Has his short time at Hugo Boss started to rub off on Jason Wu's own line? For Resort, Wu said he was looking at the work of Dieter Rams, the German industrial designer famous for the austerely beautiful record players and radios he made for Braun in the late 1950s and sixties. Scrolling through Google images of Rams' work, Wu pointed out parallelisms: the chalky, neutral palette, the understated plastic- or leather-covered hardware. Even his familiar lace has taken on a new rigor—instead of flowers, he used a squared-off motif, a grid-like pattern that was echoed in the collection's sole print. But Wu was quick to point out this wasn't an out-and-out rethink of his signatures. "I'm playing with a ladylike aesthetic with a new set of eyes," he said.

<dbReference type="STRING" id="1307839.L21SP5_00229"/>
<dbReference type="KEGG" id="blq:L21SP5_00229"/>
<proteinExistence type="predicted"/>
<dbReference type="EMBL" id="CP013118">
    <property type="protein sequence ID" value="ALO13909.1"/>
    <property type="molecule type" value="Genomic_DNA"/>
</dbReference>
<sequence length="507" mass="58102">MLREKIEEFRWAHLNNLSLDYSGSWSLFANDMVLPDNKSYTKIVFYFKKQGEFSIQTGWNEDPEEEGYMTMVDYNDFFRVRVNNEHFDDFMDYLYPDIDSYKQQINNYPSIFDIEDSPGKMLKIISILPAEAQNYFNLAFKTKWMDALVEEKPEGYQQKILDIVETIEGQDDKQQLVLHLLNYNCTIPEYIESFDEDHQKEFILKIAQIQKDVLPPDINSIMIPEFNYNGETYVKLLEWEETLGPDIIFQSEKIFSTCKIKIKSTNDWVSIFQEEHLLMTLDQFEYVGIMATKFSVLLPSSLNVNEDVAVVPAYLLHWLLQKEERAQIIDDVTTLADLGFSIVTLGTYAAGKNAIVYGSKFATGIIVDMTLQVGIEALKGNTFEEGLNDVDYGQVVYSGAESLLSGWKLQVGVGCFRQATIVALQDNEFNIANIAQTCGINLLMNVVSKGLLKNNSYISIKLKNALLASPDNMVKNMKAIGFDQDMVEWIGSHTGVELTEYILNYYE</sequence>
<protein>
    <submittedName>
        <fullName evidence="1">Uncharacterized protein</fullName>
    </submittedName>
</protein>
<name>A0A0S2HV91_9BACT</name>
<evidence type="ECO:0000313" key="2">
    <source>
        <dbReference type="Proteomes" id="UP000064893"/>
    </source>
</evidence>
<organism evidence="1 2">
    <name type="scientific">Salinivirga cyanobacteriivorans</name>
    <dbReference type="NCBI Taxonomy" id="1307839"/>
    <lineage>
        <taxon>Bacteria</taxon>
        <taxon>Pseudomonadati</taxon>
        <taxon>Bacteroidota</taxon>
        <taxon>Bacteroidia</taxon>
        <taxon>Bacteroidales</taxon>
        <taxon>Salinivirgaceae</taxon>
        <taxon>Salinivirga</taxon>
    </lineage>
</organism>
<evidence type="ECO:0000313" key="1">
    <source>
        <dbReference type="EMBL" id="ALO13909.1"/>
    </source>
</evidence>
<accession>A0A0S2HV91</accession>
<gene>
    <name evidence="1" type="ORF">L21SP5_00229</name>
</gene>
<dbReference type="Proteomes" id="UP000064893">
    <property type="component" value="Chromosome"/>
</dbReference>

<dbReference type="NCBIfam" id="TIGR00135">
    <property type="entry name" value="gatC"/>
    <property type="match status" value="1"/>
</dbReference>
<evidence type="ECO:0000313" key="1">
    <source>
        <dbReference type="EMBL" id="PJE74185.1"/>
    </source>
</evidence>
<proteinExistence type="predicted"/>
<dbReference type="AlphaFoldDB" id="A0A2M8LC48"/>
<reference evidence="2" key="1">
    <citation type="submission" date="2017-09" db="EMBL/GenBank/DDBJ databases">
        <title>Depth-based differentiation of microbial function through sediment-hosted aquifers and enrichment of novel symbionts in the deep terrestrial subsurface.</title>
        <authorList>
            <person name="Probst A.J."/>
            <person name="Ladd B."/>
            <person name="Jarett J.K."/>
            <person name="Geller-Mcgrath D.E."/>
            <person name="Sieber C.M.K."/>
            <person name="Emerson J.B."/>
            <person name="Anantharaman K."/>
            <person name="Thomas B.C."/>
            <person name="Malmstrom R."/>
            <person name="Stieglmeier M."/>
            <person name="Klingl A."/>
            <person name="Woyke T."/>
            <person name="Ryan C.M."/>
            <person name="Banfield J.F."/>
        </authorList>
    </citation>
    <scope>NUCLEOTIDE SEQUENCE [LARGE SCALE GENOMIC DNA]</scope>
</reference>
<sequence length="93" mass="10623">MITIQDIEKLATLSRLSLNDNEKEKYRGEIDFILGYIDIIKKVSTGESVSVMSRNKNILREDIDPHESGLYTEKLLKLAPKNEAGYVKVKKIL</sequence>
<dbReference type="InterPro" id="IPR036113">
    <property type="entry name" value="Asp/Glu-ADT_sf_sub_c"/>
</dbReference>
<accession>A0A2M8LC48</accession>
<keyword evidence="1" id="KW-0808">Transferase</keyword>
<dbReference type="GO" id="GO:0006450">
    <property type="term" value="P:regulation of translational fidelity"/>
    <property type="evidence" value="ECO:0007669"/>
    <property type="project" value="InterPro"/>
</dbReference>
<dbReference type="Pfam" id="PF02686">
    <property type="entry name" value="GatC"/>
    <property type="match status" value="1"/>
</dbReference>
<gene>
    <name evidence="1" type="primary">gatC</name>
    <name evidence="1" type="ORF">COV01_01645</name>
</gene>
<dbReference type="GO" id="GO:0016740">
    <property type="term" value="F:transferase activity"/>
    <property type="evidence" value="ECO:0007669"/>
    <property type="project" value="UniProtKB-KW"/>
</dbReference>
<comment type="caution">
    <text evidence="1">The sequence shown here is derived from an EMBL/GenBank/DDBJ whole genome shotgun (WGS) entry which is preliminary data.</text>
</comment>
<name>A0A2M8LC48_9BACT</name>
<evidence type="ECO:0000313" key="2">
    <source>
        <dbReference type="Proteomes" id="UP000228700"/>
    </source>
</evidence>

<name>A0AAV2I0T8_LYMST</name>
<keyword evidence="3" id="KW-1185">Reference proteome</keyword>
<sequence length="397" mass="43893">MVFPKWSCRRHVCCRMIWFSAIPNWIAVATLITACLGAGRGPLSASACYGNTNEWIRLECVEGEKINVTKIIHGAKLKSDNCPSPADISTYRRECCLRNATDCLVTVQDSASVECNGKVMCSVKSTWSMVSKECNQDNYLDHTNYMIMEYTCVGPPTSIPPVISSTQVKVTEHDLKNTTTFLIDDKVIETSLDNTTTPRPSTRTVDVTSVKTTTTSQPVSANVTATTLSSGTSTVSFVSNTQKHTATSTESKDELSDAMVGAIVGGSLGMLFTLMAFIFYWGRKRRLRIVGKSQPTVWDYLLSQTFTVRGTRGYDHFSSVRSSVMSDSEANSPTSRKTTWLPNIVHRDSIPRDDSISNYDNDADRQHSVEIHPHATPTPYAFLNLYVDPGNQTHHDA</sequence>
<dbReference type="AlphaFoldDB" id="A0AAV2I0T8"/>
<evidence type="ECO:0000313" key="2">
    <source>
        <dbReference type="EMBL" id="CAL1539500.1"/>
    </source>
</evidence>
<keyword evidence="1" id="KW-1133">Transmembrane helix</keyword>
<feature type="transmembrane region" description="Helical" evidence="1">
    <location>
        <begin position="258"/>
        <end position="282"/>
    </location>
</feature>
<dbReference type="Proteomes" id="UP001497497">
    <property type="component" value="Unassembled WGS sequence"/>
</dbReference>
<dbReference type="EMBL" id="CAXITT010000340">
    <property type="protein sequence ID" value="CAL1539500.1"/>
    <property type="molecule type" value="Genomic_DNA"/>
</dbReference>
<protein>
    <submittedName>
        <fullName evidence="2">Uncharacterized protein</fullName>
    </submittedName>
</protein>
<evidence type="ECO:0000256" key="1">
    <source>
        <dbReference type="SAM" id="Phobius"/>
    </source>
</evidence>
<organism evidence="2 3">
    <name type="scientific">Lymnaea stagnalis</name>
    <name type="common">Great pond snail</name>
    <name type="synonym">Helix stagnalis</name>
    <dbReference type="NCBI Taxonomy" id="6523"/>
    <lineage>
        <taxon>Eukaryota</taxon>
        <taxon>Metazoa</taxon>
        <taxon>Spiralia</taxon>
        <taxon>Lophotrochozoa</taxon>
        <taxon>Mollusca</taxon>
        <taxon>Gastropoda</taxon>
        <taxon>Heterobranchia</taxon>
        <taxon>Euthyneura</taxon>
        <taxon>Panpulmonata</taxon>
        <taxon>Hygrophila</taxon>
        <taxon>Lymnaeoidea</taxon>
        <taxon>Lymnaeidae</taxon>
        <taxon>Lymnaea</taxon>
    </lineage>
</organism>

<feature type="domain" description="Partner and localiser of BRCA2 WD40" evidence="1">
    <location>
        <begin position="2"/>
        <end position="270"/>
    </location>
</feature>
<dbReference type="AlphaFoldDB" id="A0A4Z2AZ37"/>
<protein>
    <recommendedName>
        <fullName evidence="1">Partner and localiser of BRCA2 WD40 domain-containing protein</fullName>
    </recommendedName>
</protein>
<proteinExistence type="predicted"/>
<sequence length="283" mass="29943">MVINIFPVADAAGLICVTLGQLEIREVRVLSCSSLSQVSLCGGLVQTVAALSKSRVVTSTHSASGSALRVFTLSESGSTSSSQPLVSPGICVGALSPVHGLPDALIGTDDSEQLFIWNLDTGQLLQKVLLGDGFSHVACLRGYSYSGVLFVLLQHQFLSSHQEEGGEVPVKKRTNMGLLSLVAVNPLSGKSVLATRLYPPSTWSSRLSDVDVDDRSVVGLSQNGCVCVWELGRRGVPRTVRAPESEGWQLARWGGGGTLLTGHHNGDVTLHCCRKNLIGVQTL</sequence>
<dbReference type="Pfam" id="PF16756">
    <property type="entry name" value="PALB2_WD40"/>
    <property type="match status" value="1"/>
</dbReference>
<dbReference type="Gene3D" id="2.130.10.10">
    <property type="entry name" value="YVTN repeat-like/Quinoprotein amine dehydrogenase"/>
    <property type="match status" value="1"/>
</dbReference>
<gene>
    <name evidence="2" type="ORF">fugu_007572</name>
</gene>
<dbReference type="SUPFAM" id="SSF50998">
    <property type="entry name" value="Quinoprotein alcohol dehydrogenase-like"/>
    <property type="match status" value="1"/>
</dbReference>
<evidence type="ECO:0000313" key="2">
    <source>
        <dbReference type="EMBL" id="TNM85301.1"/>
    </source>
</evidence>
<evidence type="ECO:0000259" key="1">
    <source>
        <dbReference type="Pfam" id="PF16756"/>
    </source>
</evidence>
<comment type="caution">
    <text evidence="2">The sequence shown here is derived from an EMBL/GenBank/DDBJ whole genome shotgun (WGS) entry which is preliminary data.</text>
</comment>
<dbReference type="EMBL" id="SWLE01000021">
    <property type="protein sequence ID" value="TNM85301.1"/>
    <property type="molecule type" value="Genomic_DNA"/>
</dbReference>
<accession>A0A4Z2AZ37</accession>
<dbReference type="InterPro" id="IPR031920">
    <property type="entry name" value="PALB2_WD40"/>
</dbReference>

Think of it this way: Wu has grown up, and so has his customer. Yes, the Wu woman has always been sophisticated, but for Resort she'll be paring back on the frills in favor of an unadorned sleeveless sheath (lovely in a minty green) or a slim-line skirtsuit. A white zip-front shirt worn with white boot-cut trousers exemplified the clean, rather minimalist spirit of the new collection. One of its few flourishes was a wide swath of sheared mink on a sleeveless coat. Evening, too, was relatively restrained in the sense that he traded in embellishment in favor of evocative, almost grand silhouettes. Wu has been challenging himself lately, pushing his familiar look in new directions. This collection lacked some of the feminine whimsy of his previous work, which might be an adjustment for some of his followers. Still, Wu has a sure hand, as a sublime light yellow beaded cocktail dress proved. The precision of a look like that has its own seductions.